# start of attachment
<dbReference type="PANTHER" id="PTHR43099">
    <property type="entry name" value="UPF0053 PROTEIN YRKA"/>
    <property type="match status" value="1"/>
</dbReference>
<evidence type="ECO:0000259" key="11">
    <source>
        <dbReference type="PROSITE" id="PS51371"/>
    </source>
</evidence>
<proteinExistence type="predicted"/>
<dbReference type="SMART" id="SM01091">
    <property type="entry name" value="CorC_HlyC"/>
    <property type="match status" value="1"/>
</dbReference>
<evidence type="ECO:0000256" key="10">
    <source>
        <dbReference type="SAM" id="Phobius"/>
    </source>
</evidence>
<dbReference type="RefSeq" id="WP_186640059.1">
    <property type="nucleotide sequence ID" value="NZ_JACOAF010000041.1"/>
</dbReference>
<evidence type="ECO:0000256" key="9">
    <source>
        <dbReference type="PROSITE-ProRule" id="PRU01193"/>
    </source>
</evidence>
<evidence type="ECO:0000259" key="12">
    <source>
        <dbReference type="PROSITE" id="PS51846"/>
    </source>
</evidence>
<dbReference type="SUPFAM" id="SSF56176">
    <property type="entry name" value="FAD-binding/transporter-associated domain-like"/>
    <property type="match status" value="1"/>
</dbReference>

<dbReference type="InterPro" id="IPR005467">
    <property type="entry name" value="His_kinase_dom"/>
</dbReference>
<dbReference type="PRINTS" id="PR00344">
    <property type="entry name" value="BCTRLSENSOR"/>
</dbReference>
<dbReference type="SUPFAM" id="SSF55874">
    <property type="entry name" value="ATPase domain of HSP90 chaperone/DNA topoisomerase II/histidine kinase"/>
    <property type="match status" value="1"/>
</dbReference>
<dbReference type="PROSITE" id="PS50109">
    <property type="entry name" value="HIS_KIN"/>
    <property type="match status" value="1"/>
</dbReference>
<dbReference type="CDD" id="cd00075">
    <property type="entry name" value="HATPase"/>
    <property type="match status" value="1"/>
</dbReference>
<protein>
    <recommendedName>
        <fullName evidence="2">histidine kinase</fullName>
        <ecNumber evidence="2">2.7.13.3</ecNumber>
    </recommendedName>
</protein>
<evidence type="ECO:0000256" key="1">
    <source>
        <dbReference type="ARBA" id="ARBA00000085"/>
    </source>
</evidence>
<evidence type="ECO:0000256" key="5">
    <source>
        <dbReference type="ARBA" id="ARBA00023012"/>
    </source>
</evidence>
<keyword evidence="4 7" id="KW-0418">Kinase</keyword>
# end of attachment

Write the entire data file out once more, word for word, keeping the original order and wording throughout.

<dbReference type="PANTHER" id="PTHR43099">
    <property type="entry name" value="UPF0053 PROTEIN YRKA"/>
    <property type="match status" value="1"/>
</dbReference>
<evidence type="ECO:0000259" key="11">
    <source>
        <dbReference type="PROSITE" id="PS51371"/>
    </source>
</evidence>
<proteinExistence type="predicted"/>
<dbReference type="SMART" id="SM01091">
    <property type="entry name" value="CorC_HlyC"/>
    <property type="match status" value="1"/>
</dbReference>
<evidence type="ECO:0000256" key="10">
    <source>
        <dbReference type="SAM" id="Phobius"/>
    </source>
</evidence>
<dbReference type="RefSeq" id="WP_186640059.1">
    <property type="nucleotide sequence ID" value="NZ_JACOAF010000041.1"/>
</dbReference>
<evidence type="ECO:0000256" key="9">
    <source>
        <dbReference type="PROSITE-ProRule" id="PRU01193"/>
    </source>
</evidence>
<evidence type="ECO:0000259" key="12">
    <source>
        <dbReference type="PROSITE" id="PS51846"/>
    </source>
</evidence>
<dbReference type="SUPFAM" id="SSF56176">
    <property type="entry name" value="FAD-binding/transporter-associated domain-like"/>
    <property type="match status" value="1"/>
</dbReference>

<dbReference type="InterPro" id="IPR005467">
    <property type="entry name" value="His_kinase_dom"/>
</dbReference>
<dbReference type="PRINTS" id="PR00344">
    <property type="entry name" value="BCTRLSENSOR"/>
</dbReference>
<dbReference type="SUPFAM" id="SSF55874">
    <property type="entry name" value="ATPase domain of HSP90 chaperone/DNA topoisomerase II/histidine kinase"/>
    <property type="match status" value="1"/>
</dbReference>
<dbReference type="PROSITE" id="PS50109">
    <property type="entry name" value="HIS_KIN"/>
    <property type="match status" value="1"/>
</dbReference>
<dbReference type="CDD" id="cd00075">
    <property type="entry name" value="HATPase"/>
    <property type="match status" value="1"/>
</dbReference>
<protein>
    <recommendedName>
        <fullName evidence="2">histidine kinase</fullName>
        <ecNumber evidence="2">2.7.13.3</ecNumber>
    </recommendedName>
</protein>
<evidence type="ECO:0000256" key="1">
    <source>
        <dbReference type="ARBA" id="ARBA00000085"/>
    </source>
</evidence>
<evidence type="ECO:0000256" key="5">
    <source>
        <dbReference type="ARBA" id="ARBA00023012"/>
    </source>
</evidence>
<keyword evidence="4 7" id="KW-0418">Kinase</keyword>